• Create BookmarkCreate Bookmark
  • Create Note or TagCreate Note or Tag
  • PrintPrint

Iteration

It is a commonly accepted truth about software development that the way to get good interaction is to iterate. The devotion to usability testing at most universities and many large software-development companies—particularly Microsoft—led to the spread of this idea. And, yes, iteration is an important element of good design: Keep working on it until it's right. However, many product developers have interpreted this to mean that you can dispense with design and merely iterate across random thrusts in the dark.

In 1986, Microsoft rushed version one of Windows to market, and it was so pathetic, it deservedly became the laughingstock of the industry. Six months later, Microsoft shipped version 1.03, which fixed some bugs. A year later, Microsoft shipped 1.1, and then version 2.0.[2] Each iteration of the product tried to solve the problems created by the previous version. Finally, four years after the first version shipped, Microsoft shipped Windows 3.0, and the industry stopped laughing. Few companies in the industry have pockets deep enough, or the tenacity, to ignore public humiliation for four years to finally get it right. One side effect of this is that the industry sees its de facto leader staggering blindly about until it does get it right, and the industry makes the obvious assumption that that is the correct way to do things.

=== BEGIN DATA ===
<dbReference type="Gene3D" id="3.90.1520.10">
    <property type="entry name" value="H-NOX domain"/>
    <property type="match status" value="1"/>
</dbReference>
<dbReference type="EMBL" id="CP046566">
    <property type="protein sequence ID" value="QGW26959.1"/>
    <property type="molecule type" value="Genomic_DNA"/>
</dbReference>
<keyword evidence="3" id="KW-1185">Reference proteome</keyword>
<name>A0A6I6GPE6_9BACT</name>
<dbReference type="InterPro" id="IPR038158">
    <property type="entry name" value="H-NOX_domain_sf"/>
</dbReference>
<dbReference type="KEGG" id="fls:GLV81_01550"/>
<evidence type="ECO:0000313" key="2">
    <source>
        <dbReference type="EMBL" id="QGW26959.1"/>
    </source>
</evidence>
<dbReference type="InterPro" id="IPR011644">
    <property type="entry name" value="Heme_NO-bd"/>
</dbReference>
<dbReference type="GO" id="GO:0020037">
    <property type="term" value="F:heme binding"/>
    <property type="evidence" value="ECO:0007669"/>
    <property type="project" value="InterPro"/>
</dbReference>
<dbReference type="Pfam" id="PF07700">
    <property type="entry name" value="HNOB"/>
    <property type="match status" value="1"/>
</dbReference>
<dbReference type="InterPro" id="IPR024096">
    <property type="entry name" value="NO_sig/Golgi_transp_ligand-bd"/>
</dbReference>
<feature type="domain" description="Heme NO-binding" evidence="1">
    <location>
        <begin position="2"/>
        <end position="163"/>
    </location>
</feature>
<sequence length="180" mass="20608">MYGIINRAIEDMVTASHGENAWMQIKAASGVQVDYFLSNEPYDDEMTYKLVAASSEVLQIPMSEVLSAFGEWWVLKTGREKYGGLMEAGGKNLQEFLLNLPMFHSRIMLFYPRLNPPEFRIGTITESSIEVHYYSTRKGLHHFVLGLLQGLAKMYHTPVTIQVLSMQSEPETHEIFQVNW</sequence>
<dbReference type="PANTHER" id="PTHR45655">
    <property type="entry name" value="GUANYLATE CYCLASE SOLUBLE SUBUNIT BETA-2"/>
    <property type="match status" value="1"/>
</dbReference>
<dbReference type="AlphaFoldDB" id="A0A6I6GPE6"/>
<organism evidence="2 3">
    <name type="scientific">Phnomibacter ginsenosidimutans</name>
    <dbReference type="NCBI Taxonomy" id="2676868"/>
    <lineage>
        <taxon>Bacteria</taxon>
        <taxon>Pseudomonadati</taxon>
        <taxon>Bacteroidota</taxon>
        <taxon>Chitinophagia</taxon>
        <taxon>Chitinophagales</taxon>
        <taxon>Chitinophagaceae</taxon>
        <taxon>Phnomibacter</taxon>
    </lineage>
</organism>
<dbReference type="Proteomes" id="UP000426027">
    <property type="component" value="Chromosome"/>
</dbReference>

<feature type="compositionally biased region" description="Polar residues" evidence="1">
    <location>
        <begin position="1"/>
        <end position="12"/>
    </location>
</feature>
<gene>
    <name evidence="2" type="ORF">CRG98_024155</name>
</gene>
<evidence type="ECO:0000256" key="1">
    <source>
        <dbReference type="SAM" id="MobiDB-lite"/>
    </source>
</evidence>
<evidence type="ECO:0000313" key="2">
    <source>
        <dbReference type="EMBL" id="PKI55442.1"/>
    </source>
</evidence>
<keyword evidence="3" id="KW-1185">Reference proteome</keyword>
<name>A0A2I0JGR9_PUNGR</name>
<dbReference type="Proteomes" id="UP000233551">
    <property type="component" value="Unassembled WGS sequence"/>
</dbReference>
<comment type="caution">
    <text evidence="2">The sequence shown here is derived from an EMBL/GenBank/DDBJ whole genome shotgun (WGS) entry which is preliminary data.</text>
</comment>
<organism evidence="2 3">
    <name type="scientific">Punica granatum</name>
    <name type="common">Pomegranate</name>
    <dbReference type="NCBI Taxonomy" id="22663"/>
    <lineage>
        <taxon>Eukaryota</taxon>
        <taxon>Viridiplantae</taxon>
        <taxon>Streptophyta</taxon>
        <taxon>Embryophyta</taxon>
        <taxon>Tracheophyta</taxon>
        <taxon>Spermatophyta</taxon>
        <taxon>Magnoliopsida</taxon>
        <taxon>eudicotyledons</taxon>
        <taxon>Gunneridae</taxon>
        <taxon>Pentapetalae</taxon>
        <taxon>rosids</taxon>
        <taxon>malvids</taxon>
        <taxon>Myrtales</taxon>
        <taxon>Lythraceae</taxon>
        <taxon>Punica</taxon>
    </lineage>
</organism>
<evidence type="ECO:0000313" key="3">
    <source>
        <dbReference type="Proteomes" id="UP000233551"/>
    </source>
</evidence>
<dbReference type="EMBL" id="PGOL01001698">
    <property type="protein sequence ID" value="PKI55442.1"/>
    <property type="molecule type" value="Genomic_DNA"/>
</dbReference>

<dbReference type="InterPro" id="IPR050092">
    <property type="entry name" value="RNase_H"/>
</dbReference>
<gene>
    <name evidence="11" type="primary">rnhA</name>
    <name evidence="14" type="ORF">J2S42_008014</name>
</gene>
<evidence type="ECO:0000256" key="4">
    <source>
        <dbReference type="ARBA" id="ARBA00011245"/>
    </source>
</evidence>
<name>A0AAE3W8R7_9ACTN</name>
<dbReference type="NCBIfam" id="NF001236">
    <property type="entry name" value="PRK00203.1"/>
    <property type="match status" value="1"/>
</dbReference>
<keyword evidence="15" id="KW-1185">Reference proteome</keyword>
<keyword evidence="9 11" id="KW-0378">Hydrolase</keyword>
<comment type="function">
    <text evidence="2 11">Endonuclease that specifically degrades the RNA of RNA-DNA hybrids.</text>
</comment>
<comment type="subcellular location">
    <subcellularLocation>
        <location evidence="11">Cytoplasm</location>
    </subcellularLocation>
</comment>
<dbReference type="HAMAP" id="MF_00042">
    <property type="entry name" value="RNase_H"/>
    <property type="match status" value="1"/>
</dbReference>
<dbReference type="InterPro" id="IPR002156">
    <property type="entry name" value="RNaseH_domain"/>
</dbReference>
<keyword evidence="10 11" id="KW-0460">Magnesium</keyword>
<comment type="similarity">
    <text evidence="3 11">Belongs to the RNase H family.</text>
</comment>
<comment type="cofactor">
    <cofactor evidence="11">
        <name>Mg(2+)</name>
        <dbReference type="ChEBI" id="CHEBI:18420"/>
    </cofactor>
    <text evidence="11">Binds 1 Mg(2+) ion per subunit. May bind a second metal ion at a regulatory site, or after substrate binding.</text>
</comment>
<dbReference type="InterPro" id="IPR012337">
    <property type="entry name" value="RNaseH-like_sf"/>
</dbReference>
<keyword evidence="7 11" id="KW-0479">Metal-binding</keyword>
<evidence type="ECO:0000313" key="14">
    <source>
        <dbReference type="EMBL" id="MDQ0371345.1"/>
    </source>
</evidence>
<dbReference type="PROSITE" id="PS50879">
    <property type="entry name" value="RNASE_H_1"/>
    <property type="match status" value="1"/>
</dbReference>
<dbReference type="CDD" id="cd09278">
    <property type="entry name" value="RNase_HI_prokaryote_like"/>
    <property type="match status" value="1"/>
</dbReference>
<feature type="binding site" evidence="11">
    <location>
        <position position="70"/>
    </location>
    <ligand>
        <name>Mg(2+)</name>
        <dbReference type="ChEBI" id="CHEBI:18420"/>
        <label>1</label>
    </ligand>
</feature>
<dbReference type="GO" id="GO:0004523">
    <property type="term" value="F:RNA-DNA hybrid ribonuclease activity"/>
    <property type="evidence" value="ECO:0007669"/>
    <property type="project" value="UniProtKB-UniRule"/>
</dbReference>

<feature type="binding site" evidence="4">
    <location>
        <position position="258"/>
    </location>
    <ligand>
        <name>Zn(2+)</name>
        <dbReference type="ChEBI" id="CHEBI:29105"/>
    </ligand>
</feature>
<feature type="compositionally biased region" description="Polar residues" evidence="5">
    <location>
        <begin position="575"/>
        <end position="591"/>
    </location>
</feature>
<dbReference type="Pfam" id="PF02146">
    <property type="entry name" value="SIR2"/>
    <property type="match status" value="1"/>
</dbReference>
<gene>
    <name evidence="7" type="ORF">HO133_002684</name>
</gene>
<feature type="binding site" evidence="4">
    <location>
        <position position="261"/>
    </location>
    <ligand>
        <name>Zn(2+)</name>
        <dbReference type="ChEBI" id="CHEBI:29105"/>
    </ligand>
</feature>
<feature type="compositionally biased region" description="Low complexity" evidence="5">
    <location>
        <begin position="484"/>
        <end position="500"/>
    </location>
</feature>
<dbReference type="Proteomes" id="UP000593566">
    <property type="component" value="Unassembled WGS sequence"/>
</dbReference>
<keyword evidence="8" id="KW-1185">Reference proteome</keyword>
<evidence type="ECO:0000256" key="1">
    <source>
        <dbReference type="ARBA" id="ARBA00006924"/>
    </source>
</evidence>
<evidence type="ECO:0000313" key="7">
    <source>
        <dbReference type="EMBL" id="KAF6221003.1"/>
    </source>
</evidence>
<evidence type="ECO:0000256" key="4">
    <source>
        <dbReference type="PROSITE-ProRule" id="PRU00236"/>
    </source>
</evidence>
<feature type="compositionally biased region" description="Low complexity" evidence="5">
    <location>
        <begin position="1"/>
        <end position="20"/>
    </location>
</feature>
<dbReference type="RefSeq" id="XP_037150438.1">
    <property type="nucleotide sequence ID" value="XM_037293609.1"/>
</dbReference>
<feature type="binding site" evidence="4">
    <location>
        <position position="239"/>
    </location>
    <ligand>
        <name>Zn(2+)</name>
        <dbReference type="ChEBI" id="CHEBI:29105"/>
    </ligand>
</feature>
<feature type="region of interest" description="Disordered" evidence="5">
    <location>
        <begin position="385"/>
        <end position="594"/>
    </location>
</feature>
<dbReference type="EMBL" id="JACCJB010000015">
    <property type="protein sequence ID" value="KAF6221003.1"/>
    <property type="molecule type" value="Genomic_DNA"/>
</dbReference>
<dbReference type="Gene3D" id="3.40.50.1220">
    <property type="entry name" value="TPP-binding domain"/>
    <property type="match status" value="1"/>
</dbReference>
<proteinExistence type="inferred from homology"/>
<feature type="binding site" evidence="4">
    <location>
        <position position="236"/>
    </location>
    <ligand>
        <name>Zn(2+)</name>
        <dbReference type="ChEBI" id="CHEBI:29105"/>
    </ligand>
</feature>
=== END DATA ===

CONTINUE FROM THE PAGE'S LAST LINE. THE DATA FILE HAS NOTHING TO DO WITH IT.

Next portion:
[2] Microsoft's version-numbering logic is nonexistent. There were at least four major releases of Windows before Windows 3.0. Windows 3.1 was a dramatically different and improved version, with many major changes, and it clearly should have been called Windows 4.0. I'm sure that Microsoft marketing people called it 3.1 instead because they didn't want to squander the market equity already earned by “version three.”


PREVIEW

                                                                          

Not a subscriber?

Start A Free Trial


  
  • Creative Edge
  • Create BookmarkCreate Bookmark
  • Create Note or TagCreate Note or Tag
  • PrintPrint